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Australians like to think we live in a country of the fair go, where anyone with the talent and willingness to work hard can succeed.
But the evidence show success is still partly inherited. Children with poor parents are more likely to grow up and be poor as adults.
Report - Australian - Institute - Health - Welfare
The latest biennial report of the Australian Institute of Health and Welfare highlights the ways in which social and economic position is transmitted between generations.
Research points to several key factors in inherited disadvantage—notably parental disability, family structure and unemployment.
Nature - Extent - Australia - Research - Studies
Understanding the nature and extent of inherited disadvantaged in Australia has been aided by five significant research studies in the past five years. Four of them use data from the comprehensive Household, Income and Labour Dynamics in Australia (HILDA) Survey. The fifth used tax records to estimate the intergenerational mobility of people born between 1978 and 1982.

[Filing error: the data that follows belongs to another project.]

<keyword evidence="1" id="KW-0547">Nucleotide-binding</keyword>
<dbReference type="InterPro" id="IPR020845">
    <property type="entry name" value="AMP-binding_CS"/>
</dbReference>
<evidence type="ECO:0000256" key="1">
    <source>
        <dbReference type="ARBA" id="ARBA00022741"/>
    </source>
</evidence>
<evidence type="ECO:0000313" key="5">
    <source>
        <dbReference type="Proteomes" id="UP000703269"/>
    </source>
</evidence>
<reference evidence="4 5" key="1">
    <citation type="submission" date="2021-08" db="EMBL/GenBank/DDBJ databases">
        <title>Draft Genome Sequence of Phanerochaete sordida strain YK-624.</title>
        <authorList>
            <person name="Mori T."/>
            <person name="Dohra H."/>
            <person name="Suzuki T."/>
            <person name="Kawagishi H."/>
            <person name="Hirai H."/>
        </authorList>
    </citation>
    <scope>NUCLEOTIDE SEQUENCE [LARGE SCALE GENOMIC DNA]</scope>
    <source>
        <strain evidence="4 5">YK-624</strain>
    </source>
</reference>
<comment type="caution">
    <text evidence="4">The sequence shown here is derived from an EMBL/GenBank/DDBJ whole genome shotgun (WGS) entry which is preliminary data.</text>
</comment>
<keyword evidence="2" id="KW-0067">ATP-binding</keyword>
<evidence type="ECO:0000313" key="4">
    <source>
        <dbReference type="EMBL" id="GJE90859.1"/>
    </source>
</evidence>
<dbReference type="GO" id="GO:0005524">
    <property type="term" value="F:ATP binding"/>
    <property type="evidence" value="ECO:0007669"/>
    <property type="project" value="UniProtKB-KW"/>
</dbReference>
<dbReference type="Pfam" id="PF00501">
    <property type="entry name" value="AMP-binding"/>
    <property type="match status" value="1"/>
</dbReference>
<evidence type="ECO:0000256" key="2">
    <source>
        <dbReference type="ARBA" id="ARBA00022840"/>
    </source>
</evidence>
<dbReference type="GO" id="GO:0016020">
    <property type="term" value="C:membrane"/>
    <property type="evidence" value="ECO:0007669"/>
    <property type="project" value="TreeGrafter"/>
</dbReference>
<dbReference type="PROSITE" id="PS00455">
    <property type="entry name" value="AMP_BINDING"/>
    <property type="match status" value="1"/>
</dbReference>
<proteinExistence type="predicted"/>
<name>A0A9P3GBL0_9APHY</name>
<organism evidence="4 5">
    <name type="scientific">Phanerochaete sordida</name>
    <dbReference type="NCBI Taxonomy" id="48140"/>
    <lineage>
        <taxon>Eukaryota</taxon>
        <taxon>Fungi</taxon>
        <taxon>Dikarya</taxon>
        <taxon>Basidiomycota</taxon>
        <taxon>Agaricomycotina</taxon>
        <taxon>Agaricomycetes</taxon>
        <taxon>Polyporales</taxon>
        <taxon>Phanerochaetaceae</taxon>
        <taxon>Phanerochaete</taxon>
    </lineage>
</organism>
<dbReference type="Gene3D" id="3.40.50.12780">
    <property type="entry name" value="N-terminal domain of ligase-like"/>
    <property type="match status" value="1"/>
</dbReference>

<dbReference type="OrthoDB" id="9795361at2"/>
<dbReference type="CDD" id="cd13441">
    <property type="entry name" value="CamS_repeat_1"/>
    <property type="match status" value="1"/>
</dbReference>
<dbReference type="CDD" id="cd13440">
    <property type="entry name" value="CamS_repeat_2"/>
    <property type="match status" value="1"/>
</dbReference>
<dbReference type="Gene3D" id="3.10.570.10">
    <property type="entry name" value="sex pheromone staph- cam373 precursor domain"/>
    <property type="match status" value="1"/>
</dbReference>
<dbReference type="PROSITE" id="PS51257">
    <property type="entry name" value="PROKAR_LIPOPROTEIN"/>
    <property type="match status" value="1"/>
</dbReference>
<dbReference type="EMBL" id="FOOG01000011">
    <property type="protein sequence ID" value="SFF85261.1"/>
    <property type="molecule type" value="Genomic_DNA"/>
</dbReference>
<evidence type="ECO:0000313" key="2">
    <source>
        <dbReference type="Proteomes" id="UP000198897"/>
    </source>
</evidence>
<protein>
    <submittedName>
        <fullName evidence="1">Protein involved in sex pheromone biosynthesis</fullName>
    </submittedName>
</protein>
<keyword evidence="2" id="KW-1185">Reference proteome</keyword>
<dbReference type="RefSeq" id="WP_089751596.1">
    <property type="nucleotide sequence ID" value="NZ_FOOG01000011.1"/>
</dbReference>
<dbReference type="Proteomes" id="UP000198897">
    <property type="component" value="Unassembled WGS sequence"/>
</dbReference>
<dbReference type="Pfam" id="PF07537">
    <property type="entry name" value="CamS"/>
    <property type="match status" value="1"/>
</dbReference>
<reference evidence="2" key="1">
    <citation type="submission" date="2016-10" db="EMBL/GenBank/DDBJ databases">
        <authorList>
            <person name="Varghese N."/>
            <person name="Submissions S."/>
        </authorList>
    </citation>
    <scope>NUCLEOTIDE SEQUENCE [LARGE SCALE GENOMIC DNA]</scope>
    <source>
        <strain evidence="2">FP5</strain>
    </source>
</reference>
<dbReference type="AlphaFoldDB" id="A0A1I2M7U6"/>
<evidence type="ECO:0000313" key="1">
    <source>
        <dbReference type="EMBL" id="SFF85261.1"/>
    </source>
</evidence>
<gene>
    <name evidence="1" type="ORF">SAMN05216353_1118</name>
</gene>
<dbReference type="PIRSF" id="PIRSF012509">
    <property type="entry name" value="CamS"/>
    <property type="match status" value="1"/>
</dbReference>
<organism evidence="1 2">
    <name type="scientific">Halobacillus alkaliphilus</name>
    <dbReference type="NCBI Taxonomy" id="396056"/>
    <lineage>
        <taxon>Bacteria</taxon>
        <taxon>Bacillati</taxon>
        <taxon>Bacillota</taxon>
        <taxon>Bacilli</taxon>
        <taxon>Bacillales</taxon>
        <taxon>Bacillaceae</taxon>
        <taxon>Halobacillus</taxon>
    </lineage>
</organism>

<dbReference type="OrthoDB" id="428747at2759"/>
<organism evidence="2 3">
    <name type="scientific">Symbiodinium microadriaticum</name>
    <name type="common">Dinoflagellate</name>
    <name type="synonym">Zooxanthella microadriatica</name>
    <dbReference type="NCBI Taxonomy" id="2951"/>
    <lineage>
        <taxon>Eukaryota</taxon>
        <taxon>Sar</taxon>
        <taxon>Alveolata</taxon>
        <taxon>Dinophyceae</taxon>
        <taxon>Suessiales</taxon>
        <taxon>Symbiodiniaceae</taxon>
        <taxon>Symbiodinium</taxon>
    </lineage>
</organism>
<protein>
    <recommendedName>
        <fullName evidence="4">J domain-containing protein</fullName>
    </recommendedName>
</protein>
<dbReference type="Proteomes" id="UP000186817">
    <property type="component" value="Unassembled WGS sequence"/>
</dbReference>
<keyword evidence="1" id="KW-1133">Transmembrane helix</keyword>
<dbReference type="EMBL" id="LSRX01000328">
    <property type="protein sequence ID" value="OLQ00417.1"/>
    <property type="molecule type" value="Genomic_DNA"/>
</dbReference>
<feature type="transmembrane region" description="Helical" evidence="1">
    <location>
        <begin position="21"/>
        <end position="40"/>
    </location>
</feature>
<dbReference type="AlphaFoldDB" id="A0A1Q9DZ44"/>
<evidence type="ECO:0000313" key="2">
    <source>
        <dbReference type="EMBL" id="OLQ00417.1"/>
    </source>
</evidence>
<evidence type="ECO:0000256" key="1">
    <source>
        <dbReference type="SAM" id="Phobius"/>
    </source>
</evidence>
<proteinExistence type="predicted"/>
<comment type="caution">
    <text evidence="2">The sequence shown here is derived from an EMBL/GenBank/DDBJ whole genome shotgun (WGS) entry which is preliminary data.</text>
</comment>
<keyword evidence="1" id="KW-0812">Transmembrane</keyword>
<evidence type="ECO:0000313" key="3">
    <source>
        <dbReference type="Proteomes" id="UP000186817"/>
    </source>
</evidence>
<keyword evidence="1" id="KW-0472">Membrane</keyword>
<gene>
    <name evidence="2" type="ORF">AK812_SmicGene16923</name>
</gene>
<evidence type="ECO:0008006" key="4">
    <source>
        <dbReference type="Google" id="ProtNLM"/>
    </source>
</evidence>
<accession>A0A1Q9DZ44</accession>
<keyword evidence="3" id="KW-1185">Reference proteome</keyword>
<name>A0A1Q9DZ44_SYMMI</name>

Among the results to come from these studies are estimates of the degree to which a 10% increase in fathers' earnings affect their sons' earnings. The studies offer a range of 1% to 3.5% – with a higher percentage meaning less social mobility.
Study - Gender - Variations - % - Increase
One study highlights some interesting gender variations. It found a 10% increase in a father's earnings associated with a 2% increase in sons' earnings, but only a 0.8% increase in daughters' earnings. A 10% increase in mothers' earnings was linked to a 1.6% increase in sons' earnings and a 1.5% increase in daughters' earnings. This suggests girls' earning trajectories are slightly less determined by their parents' experience.
Other findings, however, point to certain types of disadvantage being most inherited by women. For example, those raised by a single parent receiving parenting payments are 2.2 times more likely to become a single-parent payment recipient themselves—and women make up more than 80%...
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